This course has been designed with specific cases in mind to help build a student's Vital Sign interpretation skills.
961 | Acute onset, fatigue, chest pain and shortness of breath
1 min 21 sec
957 | Acute onset, bradycardia
2 min 21 sec
956 | Acute Onset, Chest Pain and Dyspnea with Underlying Sickle Cell Anemia
1 min 24 sec
819 | Acute onset, 7/10 chest pain radiating to left arm and neck
1 min 7 sec
689 | Non-responsive after three days of fever, diarrhea, and respiratory distress
1 min 7 sec
666 | Fever, emesis, poor urine output, altered mental status
1 min 44 sec
264 | Shortness of breath, lower leg edema
1 min 16 sec
177 | Tachypnea, hypoxemia and fever
1 min 2 sec
Vital signs represent an easily acquired and reliable snapshot of a patient’s health and ability to maintain homeostasis. One paper describes vital signs as “Vital signs are an objective measurement of the essential physiological functions of a living organism”. A basic understanding of the 4 vital signs, Heart Rate, Blood Pressure, Respiratory Rate, and Temperature can help direct patient care. By learning the normal ranges and presentations and interventions for abnormal ranges, effective and sometimes emergent medical care can be rendered to a patient.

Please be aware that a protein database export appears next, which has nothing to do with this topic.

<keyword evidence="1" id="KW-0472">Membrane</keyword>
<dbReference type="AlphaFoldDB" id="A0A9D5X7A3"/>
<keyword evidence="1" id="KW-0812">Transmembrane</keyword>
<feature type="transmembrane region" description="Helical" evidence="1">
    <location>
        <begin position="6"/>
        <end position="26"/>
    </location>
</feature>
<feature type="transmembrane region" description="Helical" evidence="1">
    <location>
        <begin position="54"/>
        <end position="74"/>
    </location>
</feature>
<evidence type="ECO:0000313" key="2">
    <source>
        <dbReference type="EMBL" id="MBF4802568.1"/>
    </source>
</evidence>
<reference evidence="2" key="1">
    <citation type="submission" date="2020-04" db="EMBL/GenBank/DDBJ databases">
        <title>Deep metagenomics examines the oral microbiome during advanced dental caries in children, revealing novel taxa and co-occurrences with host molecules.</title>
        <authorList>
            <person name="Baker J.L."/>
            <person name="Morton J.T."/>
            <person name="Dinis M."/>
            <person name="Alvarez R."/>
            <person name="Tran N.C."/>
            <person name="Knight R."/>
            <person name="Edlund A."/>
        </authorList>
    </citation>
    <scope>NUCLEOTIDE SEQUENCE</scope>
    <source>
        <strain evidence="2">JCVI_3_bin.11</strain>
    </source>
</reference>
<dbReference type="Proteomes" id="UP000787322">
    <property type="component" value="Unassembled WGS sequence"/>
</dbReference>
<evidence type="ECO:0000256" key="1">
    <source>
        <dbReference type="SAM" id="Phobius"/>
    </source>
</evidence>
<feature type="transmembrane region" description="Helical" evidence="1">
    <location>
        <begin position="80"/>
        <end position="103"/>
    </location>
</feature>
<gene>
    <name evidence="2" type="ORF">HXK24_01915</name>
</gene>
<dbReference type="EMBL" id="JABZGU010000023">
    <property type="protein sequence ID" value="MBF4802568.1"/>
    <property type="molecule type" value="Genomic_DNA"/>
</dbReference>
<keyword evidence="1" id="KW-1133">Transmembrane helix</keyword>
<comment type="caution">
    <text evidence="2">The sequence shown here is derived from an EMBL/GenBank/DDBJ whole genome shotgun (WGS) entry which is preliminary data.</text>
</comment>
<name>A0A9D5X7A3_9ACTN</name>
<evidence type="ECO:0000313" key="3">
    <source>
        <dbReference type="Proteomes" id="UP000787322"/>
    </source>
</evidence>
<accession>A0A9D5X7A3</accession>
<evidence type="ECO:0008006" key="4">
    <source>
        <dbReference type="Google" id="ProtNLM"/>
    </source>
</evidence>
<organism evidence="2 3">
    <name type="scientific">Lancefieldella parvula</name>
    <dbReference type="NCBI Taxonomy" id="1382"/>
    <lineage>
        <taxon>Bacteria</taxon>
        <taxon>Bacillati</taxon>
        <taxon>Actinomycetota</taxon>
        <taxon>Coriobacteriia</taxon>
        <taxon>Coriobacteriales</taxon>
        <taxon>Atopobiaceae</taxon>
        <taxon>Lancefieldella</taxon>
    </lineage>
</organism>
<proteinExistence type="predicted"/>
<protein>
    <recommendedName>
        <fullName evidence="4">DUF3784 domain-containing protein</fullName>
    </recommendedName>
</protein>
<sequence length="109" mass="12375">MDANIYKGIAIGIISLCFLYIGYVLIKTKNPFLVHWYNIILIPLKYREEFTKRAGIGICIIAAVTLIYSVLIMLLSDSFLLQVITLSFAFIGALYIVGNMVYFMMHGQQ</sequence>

The cases found in this course were specifically chosen to provide examples of patients, both adults and pediatrics, with abnormal and unstable vital signs. By the end of the course, students will know how abnormal vital signs may present and what interventions and treatments should be rendered to a patient to stabilize them while a more definitive diagnosis and treatment can be determined.
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Dr. Christopher Behringer
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